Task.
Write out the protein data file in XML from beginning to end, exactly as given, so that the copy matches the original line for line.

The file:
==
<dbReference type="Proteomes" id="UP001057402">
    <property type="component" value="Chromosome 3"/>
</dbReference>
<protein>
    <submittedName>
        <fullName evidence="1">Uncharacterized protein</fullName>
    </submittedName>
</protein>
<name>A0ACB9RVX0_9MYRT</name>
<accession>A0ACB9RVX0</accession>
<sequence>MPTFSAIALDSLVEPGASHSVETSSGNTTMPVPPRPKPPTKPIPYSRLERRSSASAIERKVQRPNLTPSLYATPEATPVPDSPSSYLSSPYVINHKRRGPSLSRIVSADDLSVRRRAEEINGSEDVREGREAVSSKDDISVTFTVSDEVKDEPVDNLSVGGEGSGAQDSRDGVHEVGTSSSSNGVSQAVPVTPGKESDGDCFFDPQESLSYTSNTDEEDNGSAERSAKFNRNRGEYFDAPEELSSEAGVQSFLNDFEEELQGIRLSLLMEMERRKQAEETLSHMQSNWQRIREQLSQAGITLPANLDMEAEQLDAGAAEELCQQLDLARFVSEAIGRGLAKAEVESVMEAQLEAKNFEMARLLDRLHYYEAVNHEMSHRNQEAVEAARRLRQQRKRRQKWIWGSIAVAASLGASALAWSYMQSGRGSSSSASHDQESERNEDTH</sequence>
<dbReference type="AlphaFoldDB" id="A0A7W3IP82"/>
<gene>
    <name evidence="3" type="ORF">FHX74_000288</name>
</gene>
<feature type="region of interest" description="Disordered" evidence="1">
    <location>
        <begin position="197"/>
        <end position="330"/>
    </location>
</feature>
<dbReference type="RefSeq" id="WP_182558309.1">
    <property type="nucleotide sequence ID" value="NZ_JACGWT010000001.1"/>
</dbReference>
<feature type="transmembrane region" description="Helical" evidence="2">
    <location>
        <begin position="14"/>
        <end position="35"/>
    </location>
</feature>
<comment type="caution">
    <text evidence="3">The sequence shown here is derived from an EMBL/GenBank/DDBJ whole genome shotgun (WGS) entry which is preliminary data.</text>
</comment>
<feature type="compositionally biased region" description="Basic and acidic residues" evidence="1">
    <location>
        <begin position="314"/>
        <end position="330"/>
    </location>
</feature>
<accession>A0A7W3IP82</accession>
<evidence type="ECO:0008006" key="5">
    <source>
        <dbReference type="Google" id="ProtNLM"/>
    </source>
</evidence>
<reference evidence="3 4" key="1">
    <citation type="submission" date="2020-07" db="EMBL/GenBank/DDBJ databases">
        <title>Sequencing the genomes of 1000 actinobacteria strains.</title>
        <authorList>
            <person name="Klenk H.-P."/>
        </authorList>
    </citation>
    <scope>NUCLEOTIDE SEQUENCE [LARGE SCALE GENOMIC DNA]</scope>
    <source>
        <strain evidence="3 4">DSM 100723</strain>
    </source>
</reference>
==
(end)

<dbReference type="Proteomes" id="UP001057402">
    <property type="component" value="Chromosome 3"/>
</dbReference>
<protein>
    <submittedName>
        <fullName evidence="1">Uncharacterized protein</fullName>
    </submittedName>
</protein>
<name>A0ACB9RVX0_9MYRT</name>
<accession>A0ACB9RVX0</accession>
<sequence>MPTFSAIALDSLVEPGASHSVETSSGNTTMPVPPRPKPPTKPIPYSRLERRSSASAIERKVQRPNLTPSLYATPEATPVPDSPSSYLSSPYVINHKRRGPSLSRIVSADDLSVRRRAEEINGSEDVREGREAVSSKDDISVTFTVSDEVKDEPVDNLSVGGEGSGAQDSRDGVHEVGTSSSSNGVSQAVPVTPGKESDGDCFFDPQESLSYTSNTDEEDNGSAERSAKFNRNRGEYFDAPEELSSEAGVQSFLNDFEEELQGIRLSLLMEMERRKQAEETLSHMQSNWQRIREQLSQAGITLPANLDMEAEQLDAGAAEELCQQLDLARFVSEAIGRGLAKAEVESVMEAQLEAKNFEMARLLDRLHYYEAVNHEMSHRNQEAVEAARRLRQQRKRRQKWIWGSIAVAASLGASALAWSYMQSGRGSSSSASHDQESERNEDTH</sequence>
<dbReference type="AlphaFoldDB" id="A0A7W3IP82"/>
<gene>
    <name evidence="3" type="ORF">FHX74_000288</name>
</gene>
<feature type="region of interest" description="Disordered" evidence="1">
    <location>
        <begin position="197"/>
        <end position="330"/>
    </location>
</feature>
<dbReference type="RefSeq" id="WP_182558309.1">
    <property type="nucleotide sequence ID" value="NZ_JACGWT010000001.1"/>
</dbReference>
<feature type="transmembrane region" description="Helical" evidence="2">
    <location>
        <begin position="14"/>
        <end position="35"/>
    </location>
</feature>
<comment type="caution">
    <text evidence="3">The sequence shown here is derived from an EMBL/GenBank/DDBJ whole genome shotgun (WGS) entry which is preliminary data.</text>
</comment>
<feature type="compositionally biased region" description="Basic and acidic residues" evidence="1">
    <location>
        <begin position="314"/>
        <end position="330"/>
    </location>
</feature>
<accession>A0A7W3IP82</accession>
<evidence type="ECO:0008006" key="5">
    <source>
        <dbReference type="Google" id="ProtNLM"/>
    </source>
</evidence>
<reference evidence="3 4" key="1">
    <citation type="submission" date="2020-07" db="EMBL/GenBank/DDBJ databases">
        <title>Sequencing the genomes of 1000 actinobacteria strains.</title>
        <authorList>
            <person name="Klenk H.-P."/>
        </authorList>
    </citation>
    <scope>NUCLEOTIDE SEQUENCE [LARGE SCALE GENOMIC DNA]</scope>
    <source>
        <strain evidence="3 4">DSM 100723</strain>
    </source>
</reference>